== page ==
Crabby Jack’s owner Jacques Leonardi came down to New Orleans from upstate New York as a young man in the Coast Guard. He took a side job in chef Paul Prudhomme’s K-Paul’s Louisiana Kitchen in 1990. It was there that he first learned the ropes of New Orleans cuisine. In 1996, he opened his widely successful Jacques-Imo’s Cafe and a few years later in 2002, he opened Crabby Jack’s. Since then, Crabby Jack’s has gained local fame as one of the top po-boy shops in the city.
Crabby Jack’s, 428 Jefferson Highway, New Orleans, USA, + 1 504 833 2722
Domilise’s Po-boy & Bar
Domilise’s is tucked away in a residential Uptown neighborhood between Magazine Street and the Mississippi River. The shop is located in the unoccupied side of a family home, owned by the Domilise family who has operated the shop for more than 70 years. The line at Domilise’s often stretches out the door and around the corner, but it is well worth the wait for a po-boy. This neighborhood joint is best known for its fried oyster, fried shrimp, and roast beef po-boys. Try them all with a Barq’s root beer.
Domilise’s Po-boy & Bar, 5240 Annunciation Street, New Orleans, USA, + 1 504 899 9126
This bright pink po-boy shop is located at the intersection of St. Claude and Elysian Fields Avenues on the edge of the St. Claude Arts District. Gene’s Po-boys is open 24 hours a day, so it’s the perfect spot to grab a snack after a late-night show. Gene’s is especially well known for its hot sausage and cheese po-boys. All orders come with a free fountain drink.
Gene’s Po-boys, 1040 Elysian Fields Avenue, New Orleans, USA, +1 504 943 3861
Guy’s Po-boys is a neighborhood venue on Magazine Street in Uptown New Orleans. It’s known for its delicious, traditional po-boys wrapped in white paper and served with locally made Zapp’s potato chips. The interior of Guy’s is snug and it may be best to order your po-boy to go or be prepared to wait for a table. In addition to po-boys, Guy’s serves daily special dishes including local favorites such as Red Beans n’ Rice and Jambalaya.
Guy’s Po-boys, 5259 Magazine Street, New Orleans, USA, + 1 504 891 5025
Established in 1950, Johnny’s Po-boys is the oldest family-run po-boy spot in the French Quarter. Today, the shop is in its third generation. Johnny’s was first opened on Chartres Street but soon moved to its current location on St. Louis Street to accommodate booming business. The walls of the shop are decorated with its rich history. Mr. Johnny and his wife used to feed hotel workers and tourists alike and that tradition continues today.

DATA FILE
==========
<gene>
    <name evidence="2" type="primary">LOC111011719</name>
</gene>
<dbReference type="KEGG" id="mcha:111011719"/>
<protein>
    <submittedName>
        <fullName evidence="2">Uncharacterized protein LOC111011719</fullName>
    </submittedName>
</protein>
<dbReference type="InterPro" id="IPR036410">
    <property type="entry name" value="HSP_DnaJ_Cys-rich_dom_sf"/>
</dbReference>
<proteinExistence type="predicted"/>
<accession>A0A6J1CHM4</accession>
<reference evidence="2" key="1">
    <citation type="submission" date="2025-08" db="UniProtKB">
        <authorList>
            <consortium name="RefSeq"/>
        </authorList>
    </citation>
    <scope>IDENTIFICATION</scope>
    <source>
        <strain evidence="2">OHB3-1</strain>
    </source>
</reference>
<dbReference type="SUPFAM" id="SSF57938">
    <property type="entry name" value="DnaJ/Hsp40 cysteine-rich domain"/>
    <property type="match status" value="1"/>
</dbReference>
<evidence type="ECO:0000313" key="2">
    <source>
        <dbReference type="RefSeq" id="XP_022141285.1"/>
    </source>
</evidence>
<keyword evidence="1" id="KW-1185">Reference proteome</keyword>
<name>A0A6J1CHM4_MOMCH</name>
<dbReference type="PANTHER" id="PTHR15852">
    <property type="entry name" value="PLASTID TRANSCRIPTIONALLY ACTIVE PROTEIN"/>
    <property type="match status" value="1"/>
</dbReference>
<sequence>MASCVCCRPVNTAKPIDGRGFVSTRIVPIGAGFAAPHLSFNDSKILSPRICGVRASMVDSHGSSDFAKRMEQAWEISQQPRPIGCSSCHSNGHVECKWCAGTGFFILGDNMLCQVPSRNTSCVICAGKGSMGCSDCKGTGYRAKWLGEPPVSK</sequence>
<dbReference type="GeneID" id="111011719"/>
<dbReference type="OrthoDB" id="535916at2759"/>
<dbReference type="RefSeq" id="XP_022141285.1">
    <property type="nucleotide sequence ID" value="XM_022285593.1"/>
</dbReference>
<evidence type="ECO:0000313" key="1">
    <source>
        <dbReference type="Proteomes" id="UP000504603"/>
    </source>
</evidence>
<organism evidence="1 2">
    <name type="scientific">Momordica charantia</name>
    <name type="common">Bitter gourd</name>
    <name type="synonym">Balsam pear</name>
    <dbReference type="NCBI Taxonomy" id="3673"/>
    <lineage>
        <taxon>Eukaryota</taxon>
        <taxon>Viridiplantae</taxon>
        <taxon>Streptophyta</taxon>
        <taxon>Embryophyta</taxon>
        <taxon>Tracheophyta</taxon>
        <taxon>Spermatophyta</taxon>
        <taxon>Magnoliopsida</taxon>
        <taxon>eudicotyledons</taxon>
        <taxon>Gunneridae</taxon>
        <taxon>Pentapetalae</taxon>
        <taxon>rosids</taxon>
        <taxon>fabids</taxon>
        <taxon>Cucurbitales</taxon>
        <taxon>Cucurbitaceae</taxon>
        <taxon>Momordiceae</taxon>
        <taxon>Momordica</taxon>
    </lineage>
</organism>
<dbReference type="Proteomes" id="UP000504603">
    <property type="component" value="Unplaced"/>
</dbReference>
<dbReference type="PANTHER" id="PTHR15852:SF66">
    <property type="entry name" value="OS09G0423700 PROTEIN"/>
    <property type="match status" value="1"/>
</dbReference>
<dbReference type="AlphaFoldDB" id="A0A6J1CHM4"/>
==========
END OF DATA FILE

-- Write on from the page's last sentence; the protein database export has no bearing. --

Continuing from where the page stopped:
Johnny’s Po-boys, 511 St. Louis Street, New Orleans, USA, + 1 504 524 8129
Opened in 1984, Katie’s is a corner restaurant in the Mid City neighborhood of New Orleans. Its first owner, Mr. Leo Leininger opened the restaurant after a failed career in the oil industry. Mr. Leininger’s daughter Cathy chose to name the restaurant Katies, after her grandmother. In 1993, the Craig family bought Katie’s from the Leiningers, turning the establishment into a full service bar and restaurant. Although the restaurant briefly closed following hurricane Katrina, it opened its doors once again in 2010. In addition to po-boys, Katie’s serves pizza, salads, and Sunday brunch.
Katie’s, 3701 Iberville Street, New Orleans, USA, + 1 504 488 6582
Hidden in the back of Erin Rose Bar in the French Quarter, Killer Po-boys features a modern take on po-boys with locally sourced ingredients and an international flair. Instead of classic po-boys such as fried shrimp or roast beef, Killer Po-boys serves up pork belly, coriander lime shrimp and even vegetarian options. In place of traditional French bread, Killer Po-boys make sandwiches with soft banh mi rolls from Dong Phuong, a well-known local Vietnamese bakery.
Killer Po-boys, 811 Conti Street, New Orleans, USA, +1 504 252 6745
Mahony’s Po-boys is a Magazine Street po-boy shop known for its classic New Orleans style sandwiches made with Leidenheimer’s French bread. The menu also has specialty po-boys such as root beer glazed Chisesi’s ham and cheese, alligator sausage and fried chicken liver and slaw. Mahony’s is perfect for both the adventurous foodie and the traditionalist.
Mahony’s Po-boy, 3454 Magazine Street, New Orleans, USA, + 1 504 899 3374
Parasol’s was originally intended to be named after its founder Louis Passauer, but Passauer was so concerned that patrons wouldn’t be able to pronounce his name, that he preferred to call the shop Parasol’s. Parasol’s is known for its juicy roast beef po-boy. This place is also famous for its festive celebrations on St. Patrick’s Day, when the owners hold a block party for the community. Additionally, Parasol’s serves specialties like gumbo and local cocktails.
Parasol’s, 2533 Constance Street, New Orleans, USA, + 1 504 302 1534
Parkway Bakery & Tavern
Located along Bayou St. John in the Mid City neighborhood of New Orleans, Parkway Bakery & Tavern is a New Orleans institution. Parkway first opened its doors in 1911, operating as a bakery, and in 1929, the shop added ‘poor boy’ sandwiches to the menu to attract workers from the nearby American Can Company. Parkway Bakery and Tavern shut its doors for about 10 years following the closing of the American Can Company, but opened under new ownership in 2003. Today, Parkway has a full bar and a menu of 25 different po-boys.
Parkway Bakery & Tavern, 538 Hagan Avenue, New Orleans, USA, +1 504 482 3047